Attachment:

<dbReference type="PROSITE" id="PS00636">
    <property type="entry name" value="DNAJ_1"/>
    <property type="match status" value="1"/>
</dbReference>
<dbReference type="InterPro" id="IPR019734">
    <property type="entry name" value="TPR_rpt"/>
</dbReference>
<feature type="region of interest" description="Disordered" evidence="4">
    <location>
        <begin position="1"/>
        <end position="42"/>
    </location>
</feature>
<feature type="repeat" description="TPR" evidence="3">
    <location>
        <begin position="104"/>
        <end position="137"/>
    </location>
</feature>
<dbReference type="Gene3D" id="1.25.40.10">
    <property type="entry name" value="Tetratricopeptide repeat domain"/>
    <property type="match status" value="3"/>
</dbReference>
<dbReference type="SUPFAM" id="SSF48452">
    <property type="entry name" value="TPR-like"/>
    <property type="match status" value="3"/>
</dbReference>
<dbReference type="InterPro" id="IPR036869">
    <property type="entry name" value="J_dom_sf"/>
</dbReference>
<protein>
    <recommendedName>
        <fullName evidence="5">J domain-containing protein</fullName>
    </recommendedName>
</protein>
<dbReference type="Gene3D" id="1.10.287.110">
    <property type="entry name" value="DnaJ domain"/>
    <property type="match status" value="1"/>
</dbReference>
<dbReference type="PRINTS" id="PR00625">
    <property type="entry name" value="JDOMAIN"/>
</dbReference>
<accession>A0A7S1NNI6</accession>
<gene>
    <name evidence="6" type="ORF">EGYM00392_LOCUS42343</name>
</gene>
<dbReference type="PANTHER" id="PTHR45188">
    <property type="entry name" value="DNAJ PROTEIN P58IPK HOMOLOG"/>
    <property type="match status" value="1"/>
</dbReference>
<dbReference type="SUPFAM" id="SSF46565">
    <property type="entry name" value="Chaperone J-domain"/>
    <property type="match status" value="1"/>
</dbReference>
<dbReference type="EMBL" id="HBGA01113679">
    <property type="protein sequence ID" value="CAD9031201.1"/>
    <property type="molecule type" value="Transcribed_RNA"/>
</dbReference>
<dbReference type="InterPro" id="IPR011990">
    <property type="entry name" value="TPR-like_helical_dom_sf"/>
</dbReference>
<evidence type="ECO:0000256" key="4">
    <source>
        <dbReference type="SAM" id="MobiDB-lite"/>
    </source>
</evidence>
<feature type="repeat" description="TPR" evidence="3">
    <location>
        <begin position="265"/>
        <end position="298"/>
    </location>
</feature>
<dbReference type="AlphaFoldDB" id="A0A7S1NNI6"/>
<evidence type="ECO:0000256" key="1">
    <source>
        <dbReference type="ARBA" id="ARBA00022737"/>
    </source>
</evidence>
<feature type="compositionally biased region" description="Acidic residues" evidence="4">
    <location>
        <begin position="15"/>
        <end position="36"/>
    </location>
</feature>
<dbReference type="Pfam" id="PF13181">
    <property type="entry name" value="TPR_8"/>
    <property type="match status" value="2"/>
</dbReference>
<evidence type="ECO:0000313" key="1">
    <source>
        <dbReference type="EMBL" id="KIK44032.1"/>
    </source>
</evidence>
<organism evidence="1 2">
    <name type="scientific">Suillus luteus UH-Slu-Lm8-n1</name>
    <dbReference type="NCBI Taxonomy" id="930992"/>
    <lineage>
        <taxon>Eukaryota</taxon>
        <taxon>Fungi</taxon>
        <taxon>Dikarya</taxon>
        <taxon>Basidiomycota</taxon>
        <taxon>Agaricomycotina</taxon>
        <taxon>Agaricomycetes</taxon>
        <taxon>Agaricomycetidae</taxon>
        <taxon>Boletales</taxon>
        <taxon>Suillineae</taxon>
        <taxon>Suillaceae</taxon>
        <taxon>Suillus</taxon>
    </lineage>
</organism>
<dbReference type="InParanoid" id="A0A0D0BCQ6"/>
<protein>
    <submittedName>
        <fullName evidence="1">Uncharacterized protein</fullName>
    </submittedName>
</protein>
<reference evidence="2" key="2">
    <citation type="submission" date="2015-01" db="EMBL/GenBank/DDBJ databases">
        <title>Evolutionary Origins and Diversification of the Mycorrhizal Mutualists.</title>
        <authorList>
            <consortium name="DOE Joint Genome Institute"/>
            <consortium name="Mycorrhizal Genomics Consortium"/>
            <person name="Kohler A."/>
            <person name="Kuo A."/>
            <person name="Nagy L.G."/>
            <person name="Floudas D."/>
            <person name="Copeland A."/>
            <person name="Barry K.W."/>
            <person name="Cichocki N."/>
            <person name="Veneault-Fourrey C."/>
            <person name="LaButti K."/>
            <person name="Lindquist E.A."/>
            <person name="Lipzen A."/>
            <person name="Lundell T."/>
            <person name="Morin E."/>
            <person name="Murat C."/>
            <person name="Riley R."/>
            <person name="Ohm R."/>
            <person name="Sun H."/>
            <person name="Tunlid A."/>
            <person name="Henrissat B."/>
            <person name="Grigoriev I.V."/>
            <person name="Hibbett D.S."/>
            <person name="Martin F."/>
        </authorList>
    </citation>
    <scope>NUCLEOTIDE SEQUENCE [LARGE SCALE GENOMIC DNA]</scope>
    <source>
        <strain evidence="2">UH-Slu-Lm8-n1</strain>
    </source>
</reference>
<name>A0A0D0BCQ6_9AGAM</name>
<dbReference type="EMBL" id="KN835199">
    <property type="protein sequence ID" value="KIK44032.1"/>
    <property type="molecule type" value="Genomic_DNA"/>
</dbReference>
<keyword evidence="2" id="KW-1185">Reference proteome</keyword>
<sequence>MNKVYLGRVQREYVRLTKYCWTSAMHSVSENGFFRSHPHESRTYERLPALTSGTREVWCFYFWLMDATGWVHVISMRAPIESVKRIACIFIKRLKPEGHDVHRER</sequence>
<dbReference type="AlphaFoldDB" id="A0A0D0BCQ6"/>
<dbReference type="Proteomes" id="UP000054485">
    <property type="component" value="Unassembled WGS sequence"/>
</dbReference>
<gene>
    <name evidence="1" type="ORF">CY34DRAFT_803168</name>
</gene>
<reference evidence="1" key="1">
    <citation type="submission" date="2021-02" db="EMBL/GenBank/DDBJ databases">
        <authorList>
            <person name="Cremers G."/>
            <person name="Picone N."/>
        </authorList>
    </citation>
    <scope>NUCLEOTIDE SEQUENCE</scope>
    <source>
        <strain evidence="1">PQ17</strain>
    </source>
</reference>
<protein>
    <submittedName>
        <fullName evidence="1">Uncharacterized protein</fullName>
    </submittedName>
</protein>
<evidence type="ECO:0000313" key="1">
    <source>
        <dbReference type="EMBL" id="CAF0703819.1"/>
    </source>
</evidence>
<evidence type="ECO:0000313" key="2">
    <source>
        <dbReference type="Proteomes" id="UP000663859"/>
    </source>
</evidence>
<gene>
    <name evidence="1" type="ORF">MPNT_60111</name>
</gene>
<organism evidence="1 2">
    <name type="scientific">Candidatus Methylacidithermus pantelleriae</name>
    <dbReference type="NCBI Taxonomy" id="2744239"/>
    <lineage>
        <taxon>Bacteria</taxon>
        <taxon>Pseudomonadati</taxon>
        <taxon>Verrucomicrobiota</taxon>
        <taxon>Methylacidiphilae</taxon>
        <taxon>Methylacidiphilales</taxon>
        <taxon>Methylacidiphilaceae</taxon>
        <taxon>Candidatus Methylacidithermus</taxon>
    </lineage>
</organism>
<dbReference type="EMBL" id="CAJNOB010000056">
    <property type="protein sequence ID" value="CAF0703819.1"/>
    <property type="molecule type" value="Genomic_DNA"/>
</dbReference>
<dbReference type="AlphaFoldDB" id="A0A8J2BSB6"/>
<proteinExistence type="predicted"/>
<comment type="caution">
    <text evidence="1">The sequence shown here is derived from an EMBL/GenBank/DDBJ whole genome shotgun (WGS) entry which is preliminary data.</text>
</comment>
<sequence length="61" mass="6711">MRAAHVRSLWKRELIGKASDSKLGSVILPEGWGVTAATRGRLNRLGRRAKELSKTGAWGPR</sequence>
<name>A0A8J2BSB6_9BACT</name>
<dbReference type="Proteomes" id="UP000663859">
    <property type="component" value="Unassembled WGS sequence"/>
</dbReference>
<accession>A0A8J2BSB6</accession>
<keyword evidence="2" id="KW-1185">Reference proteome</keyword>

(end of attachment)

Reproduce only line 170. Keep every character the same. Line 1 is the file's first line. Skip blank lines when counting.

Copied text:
            <person name="Picone N."/>